Carly Moreno is a PhD student studying marine science within the UNC College of Arts & Sciences. Her research focuses on using molecular sequencing to study the environmental factors that regulate phytoplankton growth in Antarctica.
Streambeds act as natural water filters by trapping particles and pollutants. To better understand the dynamics of these small yet complex systems, a UNC hydrologist is creating (and clogging) her own stream.
Since she was 14 years old, Liah McPherson has studied the lives of wild dolphins. This past summer, the freediving fanatic and UNC junior worked as a field assistant with The Wild Dolphin Project in the northern Bahamas — where she photographed and researched four generations of Atlantic spotted dolphins.
Senior Morgan Yapundich is an undergraduate researcher majoring in chemistry within the UNC College of Arts & Sciences. Her research focuses on pharmacological experiments that will shed light on how a drug induces cellular death in cancer cells.
Chemistry undergraduates are developing their own research questions and projects in a new class at UNC, thanks to the drive and dedication of organic chemistry professor Nita Eskew.
For 70 years, the UNC Institute of Marine Sciences, located in Morehead City, has provided a home for Carolina scientists — from undergraduate students to tenured professors — to study the complex marine and coastal systems of North Carolina and beyond.
Senior Jeliyah Clark is an undergraduate researcher studying environmental health sciences within the UNC Gillings School of Global Public Health. She is also a Chancellor’s Science Scholar, McNair Scholar, and undergraduate research assistant in the Fry lab. Her research focuses on the impacts of human exposure to environmental contaminants.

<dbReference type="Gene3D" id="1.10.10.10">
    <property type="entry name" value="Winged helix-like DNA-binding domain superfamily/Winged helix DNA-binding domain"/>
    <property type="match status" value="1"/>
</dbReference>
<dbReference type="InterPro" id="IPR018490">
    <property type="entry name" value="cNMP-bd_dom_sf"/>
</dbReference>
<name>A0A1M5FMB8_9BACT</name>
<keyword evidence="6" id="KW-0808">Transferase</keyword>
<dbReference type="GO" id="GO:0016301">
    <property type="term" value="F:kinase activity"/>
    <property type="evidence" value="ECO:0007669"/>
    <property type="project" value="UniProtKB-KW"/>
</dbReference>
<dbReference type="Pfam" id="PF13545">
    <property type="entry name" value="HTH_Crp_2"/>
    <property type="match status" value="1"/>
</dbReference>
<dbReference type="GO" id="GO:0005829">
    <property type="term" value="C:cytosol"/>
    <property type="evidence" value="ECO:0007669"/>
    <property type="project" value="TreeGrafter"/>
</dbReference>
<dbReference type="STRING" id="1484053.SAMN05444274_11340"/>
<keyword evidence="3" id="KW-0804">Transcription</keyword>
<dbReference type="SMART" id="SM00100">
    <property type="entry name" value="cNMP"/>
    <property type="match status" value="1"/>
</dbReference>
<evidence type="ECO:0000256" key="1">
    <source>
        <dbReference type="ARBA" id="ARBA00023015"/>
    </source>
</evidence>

UNC earth scientists have crossed oceans and traveled to far-away continents to pursue their research, as well as studied natural systems right here in North Carolina. In celebration of Earth Science Week, check out where they’ve been and what they’ve been up to.
From the competitive ports of China, to the innovative flood gates of the Netherlands, to the shifting sands of the Outer Banks, the sea creeps farther up the coastline every single day, and the distance between the top of the water and the bottom of bridges decreases — a major issue for port economies. UNC American studies professor Rachel Willis searches for solutions to help these communities cope with the impact of sea-level rise.
Adrienne Erickcek is an assistant professor of physics and astronomy within the UNC College of Arts & Sciences. As a theoretical cosmologist, she researches dark matter, dark energy, and the evolution of the universe shortly after the Big Bang.